Dr. A. Raman, a regular contributor to this column from Australia, has been researching the medical history of Madras for some time now. And it was to him I turned for information about Dr. Lakshmanaswami's nursing home. In his response Raman has provided me several bits of information for other days. But one tidbit was that there was a Miss Broughton who was matron of the nursing home from Dr. Lakshmanaswami's time and continued well into Dr. Venugopal's time. Raman recalls that the formidable Miss Broughton, who migrated to Australia in the 1970s, would not hesitate to prescribe for patients who needed only a medicine or two. He knew because he helped his father who ran Kelly's Pharmacy.

All this, of course, does not get Kartha his time of birth, but it might please him to know that the place where he was born is not one of those places in Madras that has been pulled down, even though it is unrecognisable today for what it was.

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A tale of two Bishops

As promised in these columns in Miscellany, August 15, I'm getting back to all the mail I received about Bishop Reginald Heber (Miscellany August 1) whose name is still remembered in several parts of the erstwhile Madras Presidency and in Ceylon. It is from Sri Lanka that P. Manickavasagam writes that Heber's reference to “man alone is vile” certainly did not go down well with Gandhiji who felt the two lines in Heber's ‘Greenland's icy mountains' was “a clear libel on Indian humanity.” Gandhiji went on to observe that several “well-meaning missionaries” wrote in this manner that “belittled Hinduism” in order to demonstrate a Christian superiority. Manickavasagam adds that Gandhiji had, while regretting that Bishop Heber had written the two lines, pointed out that “every man is as much a seeker after truth as you (he was referring to the missionaries) and I are.”

That Bishop Heber saw his mission in India as one of evangelism and that he was a staunch supporter of the missionaries is evident in a biographical note on the Bishop that was sent to me by Dr. D.B. James. This cover story in a Christian journal points out that Heber's predecessor, the Rt. Rev. Thomas Middleton, though acting very correctly in ecclesiastical matters, had “shut the door on evangelism and growth of the church,” in London's view. It adds, “India now needed a Missionary/Evangelist as a Bishop…and Heber filled the requirements ideally.”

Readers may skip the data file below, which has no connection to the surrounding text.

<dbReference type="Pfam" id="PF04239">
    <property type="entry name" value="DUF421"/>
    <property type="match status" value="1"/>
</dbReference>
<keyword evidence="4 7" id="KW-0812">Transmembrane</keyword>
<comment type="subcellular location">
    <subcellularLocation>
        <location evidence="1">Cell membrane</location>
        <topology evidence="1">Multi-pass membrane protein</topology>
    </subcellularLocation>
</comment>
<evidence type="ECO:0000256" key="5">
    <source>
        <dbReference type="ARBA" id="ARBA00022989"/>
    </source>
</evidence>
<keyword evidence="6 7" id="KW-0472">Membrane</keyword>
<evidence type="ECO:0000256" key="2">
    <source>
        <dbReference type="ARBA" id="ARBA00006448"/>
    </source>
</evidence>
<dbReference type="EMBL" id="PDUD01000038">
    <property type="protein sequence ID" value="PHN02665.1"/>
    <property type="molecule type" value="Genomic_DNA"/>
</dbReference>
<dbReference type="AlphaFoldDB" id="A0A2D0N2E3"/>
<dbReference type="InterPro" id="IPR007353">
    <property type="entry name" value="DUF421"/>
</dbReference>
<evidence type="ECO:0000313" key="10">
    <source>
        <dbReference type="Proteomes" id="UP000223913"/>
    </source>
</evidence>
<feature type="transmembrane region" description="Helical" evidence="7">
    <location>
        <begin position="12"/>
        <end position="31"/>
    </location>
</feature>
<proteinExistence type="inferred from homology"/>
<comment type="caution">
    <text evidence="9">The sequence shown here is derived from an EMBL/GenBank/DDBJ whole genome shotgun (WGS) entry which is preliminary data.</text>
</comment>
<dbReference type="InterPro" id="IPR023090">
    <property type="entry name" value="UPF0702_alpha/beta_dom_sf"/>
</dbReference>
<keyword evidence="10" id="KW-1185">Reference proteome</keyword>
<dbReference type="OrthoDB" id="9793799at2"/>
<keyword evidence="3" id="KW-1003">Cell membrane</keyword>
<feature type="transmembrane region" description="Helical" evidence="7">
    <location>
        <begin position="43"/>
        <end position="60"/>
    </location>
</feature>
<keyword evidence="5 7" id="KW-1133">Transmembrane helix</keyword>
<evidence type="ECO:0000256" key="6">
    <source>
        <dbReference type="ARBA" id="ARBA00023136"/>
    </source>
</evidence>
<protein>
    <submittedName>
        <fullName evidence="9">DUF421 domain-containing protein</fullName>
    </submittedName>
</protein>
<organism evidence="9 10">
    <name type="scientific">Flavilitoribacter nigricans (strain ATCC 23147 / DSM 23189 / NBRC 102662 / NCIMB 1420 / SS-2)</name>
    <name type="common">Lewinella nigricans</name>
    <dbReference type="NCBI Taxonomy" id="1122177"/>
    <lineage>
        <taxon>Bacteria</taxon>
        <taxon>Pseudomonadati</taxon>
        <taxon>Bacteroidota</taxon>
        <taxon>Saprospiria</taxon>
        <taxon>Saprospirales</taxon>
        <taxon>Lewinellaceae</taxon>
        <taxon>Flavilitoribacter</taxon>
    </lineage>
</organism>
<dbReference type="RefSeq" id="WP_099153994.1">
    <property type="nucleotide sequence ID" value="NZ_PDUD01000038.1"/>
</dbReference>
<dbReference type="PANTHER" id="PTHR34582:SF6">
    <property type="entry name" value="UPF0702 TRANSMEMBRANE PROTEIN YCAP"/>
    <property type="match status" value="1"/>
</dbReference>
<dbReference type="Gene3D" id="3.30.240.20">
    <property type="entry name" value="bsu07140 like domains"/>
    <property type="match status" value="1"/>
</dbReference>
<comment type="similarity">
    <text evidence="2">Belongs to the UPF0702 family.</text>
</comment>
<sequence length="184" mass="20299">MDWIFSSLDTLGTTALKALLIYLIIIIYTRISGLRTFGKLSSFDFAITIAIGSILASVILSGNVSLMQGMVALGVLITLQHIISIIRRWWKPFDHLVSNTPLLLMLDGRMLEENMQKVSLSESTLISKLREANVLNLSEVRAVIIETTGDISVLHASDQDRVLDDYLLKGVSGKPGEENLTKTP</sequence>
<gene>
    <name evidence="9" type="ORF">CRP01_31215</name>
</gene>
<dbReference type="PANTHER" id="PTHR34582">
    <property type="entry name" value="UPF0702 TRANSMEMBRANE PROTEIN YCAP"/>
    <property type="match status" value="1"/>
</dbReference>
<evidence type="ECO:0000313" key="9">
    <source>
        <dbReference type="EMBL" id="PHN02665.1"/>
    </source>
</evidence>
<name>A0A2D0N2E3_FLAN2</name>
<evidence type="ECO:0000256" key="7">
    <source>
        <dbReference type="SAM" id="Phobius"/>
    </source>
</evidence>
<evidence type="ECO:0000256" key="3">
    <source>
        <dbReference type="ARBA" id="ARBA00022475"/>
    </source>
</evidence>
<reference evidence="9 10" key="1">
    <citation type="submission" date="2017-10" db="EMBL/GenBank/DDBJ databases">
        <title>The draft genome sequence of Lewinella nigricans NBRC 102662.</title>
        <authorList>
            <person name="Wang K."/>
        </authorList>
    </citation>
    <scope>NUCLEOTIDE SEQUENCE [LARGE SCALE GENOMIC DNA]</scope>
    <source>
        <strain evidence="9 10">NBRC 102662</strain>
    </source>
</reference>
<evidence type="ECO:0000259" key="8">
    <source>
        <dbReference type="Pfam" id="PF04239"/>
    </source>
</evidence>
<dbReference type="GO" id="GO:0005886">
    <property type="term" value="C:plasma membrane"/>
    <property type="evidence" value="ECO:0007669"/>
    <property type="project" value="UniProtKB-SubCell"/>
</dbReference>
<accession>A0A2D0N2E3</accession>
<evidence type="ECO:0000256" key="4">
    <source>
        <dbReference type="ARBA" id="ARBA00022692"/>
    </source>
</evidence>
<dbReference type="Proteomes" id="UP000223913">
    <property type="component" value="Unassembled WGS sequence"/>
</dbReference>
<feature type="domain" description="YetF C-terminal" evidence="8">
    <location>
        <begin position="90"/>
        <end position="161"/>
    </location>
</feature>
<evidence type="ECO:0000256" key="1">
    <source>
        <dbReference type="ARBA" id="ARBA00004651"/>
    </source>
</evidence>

Dr. Middleton, the first Bishop of Calcutta and, therefore, of India, Burma and Ceylon at the time, arrived in India at the end of November 1815. In the new year, he left Calcutta on a year-long journey to visit his diocese in South and West India. Early in 1816 he consecrated St. George's Church on the Choultry Plain in Madras (it became the Anglican Cathedral in 1835) and thought it was “much finer” than most churches in England. He then visited Tinnevelly and next moved on to spend time in Travancore where the Syrian Christians struck him as being something special and he expressed the view that efforts should not be made to draw them into the Anglican fold. Back in Calcutta, he got to work on establishing Bishop's College there to educate Indian clergy. Work started on its buildings early in 1821, but before it could be completed and the College opened, he passed away in July 1822.

Heber arrived in Calcutta in September 1823 and one of the first things he did was to ordain as an Anglican priest an Indian catechist working in Jaffna. The Rev. David Christian was not only the first Indian priest of the Anglican church but also the first coloured one in the world. But Bishop Heber was to find that all was not smooth sailing in the Church, especially in South India. Caste, he discovered, was a major problem and despite all the briefing he got on it from Rev. David Christian, he could not understand the problem at all. He sought the advice of SPCK, CMS and other missionaries who had long worked in the South. Over 60 missionaries, many of them German, submitted their views to Dr. Heber and he decided to head for Madras and from there visit the missionary centres in the deep South before proclaiming his views on caste that would be considered an ecclesiastical fiat. Before that, however, the rigours of travel in a South Indian summer proved too much for him and he passed away on April 3, 1826.